Economic Implications of Winter-run Chinook Salmon Conservation through Water Management in the Southern Delta

Recent legal restrictions on water exports in the Southern Delta to protect listed fish populations have brought public attention to the trade-off relationship between fish conservation and agricultural economy. The restrictions may result in losses of agricultural returns in the Central Valley. This paper aims to examine the economic costs of conserving the endangered Winter-run Chinook salmon for two water year assumptions: one without environmental correlations and the other with the environmental correlations. The combination of a modified statewide agricultural production model and a multistage Winter-run Chinook salmon model allows me to assess the economic costs per age 3 and 4 adult for two cases. The estimated costs range from $1,304 to $114,966 for the first case and from $864 to $721,120 for the second case. They generally increase at an increasing rate as the pumping cuts back from 10% to 100%. The consideration of environmental correlations does not change the order of cost estimates: critical, dry, wet, above normal, and below normal. The results provide policy-makers with economic data on the tradeoffs in water management for the Southern Delta. One important factor in determining the agricultural losses is a climatic condition and the corresponding dependency of the farms on water exports.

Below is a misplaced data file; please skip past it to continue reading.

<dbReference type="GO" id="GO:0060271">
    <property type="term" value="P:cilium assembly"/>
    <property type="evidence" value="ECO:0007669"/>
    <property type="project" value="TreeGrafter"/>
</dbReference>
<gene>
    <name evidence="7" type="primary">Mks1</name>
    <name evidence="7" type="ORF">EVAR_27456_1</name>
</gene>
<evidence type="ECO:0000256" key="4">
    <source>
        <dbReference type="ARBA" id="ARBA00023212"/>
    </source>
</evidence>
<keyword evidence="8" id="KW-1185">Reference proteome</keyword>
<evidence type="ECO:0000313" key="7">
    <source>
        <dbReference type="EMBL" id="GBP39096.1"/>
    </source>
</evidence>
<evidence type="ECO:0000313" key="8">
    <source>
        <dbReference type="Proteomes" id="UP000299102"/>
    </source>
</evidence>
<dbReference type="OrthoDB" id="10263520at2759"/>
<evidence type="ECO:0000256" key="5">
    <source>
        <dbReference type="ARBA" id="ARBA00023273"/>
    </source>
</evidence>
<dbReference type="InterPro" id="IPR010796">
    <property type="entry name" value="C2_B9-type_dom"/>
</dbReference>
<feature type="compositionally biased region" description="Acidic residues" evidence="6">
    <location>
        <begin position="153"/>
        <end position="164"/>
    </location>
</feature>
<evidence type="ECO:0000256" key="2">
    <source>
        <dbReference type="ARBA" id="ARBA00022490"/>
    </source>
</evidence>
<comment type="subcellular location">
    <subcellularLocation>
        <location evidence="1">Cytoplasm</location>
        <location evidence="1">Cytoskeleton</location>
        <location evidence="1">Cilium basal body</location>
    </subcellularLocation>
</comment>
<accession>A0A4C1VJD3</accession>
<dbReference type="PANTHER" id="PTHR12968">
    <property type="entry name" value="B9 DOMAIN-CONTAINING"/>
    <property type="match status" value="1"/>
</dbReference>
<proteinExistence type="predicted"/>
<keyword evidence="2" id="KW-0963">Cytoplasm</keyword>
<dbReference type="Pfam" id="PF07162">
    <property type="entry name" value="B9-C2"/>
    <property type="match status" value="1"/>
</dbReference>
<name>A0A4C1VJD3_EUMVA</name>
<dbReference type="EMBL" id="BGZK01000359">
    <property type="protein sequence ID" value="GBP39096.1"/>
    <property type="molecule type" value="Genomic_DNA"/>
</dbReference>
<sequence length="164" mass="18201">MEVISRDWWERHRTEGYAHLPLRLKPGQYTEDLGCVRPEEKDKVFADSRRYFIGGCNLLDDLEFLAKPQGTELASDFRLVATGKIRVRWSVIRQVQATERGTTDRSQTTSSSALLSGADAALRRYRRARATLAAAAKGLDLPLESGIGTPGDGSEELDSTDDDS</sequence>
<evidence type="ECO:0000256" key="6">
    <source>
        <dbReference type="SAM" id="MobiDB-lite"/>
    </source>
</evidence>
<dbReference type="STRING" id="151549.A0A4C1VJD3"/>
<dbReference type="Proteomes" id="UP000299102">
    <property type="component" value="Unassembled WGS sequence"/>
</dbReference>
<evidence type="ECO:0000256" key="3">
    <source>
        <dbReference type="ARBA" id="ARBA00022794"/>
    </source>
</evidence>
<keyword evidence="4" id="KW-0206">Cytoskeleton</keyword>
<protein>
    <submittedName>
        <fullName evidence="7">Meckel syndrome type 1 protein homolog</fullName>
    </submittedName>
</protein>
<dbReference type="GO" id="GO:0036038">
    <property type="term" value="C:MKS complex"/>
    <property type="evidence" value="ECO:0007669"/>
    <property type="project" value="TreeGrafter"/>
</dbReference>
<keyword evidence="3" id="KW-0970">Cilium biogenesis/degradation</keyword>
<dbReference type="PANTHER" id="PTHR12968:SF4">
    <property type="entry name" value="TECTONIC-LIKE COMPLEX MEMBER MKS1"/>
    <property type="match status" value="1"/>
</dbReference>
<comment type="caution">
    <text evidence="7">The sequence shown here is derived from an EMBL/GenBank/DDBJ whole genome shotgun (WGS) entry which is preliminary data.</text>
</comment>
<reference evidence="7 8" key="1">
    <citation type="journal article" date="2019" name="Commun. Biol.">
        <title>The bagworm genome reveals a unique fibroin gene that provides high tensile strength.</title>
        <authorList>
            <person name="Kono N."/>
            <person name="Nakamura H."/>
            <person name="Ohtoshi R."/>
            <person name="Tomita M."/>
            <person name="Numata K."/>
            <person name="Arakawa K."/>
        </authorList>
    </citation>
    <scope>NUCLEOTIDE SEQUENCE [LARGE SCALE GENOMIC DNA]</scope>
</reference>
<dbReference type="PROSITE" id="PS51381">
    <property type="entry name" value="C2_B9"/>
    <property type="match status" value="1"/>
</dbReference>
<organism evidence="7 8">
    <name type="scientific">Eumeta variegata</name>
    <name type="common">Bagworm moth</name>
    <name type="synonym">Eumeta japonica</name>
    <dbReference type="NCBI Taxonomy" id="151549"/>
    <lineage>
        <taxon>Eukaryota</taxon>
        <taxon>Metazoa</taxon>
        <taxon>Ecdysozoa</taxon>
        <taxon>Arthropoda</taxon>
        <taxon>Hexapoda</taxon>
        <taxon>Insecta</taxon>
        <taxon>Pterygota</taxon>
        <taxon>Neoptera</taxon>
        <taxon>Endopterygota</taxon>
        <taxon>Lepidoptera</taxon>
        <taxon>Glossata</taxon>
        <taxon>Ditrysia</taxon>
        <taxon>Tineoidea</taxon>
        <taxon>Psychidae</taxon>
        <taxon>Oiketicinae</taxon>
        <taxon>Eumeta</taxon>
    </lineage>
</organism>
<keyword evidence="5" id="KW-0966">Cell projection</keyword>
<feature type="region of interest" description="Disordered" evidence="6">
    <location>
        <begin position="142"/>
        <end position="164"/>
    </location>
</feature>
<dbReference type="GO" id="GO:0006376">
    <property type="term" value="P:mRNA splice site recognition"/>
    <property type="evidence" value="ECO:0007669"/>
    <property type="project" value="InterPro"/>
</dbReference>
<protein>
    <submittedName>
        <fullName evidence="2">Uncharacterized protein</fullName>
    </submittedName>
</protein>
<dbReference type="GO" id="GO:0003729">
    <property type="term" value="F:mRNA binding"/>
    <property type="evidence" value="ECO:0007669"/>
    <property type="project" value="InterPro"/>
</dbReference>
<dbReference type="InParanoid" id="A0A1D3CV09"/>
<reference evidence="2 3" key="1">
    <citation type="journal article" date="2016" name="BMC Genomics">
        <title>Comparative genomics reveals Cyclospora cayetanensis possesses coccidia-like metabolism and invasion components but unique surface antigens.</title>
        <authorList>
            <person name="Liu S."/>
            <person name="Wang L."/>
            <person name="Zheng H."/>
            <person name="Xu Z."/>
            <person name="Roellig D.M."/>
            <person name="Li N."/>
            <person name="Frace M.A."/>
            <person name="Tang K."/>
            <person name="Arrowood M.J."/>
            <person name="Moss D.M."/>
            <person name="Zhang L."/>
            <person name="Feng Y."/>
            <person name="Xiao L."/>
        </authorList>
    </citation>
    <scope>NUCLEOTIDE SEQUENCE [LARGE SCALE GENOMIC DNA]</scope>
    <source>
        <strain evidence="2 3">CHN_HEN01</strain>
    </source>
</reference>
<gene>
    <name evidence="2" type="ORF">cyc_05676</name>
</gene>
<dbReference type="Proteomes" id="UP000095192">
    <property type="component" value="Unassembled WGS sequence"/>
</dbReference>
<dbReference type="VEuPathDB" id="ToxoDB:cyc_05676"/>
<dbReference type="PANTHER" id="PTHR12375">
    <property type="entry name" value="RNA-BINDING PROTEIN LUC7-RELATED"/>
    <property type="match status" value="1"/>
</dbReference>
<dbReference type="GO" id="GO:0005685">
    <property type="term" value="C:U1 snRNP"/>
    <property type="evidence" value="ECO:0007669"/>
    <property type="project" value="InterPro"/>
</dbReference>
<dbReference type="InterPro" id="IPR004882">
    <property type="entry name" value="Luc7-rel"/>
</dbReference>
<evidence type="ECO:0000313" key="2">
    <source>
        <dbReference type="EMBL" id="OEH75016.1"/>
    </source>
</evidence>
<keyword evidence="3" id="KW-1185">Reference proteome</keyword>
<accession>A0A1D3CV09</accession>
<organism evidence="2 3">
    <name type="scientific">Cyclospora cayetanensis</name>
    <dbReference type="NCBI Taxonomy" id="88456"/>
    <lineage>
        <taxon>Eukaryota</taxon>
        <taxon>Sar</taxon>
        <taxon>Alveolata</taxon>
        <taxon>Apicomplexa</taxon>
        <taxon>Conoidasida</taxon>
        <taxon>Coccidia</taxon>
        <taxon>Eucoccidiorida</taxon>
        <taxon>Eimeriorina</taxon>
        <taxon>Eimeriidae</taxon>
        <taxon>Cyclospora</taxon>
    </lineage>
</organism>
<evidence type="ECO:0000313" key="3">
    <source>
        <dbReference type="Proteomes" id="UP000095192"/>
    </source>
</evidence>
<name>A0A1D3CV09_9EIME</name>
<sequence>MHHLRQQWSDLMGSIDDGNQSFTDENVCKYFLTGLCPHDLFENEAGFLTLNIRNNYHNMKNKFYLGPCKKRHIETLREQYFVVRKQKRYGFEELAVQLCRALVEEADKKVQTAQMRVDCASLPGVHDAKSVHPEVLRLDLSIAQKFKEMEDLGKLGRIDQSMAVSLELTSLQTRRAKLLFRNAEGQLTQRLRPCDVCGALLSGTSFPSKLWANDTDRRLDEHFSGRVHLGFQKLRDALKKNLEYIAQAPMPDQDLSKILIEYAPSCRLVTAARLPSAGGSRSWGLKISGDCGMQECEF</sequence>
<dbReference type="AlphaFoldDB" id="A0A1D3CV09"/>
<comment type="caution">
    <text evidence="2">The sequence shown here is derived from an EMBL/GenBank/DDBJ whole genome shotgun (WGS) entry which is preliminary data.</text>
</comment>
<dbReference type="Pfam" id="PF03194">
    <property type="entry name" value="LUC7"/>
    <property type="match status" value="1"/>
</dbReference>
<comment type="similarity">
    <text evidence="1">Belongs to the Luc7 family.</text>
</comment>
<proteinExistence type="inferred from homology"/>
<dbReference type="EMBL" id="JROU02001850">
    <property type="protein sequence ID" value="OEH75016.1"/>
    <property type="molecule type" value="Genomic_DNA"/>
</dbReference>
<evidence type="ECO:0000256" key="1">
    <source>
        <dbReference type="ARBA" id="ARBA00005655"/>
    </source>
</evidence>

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 Record created 2017-04-01, last modified 2020-10-28

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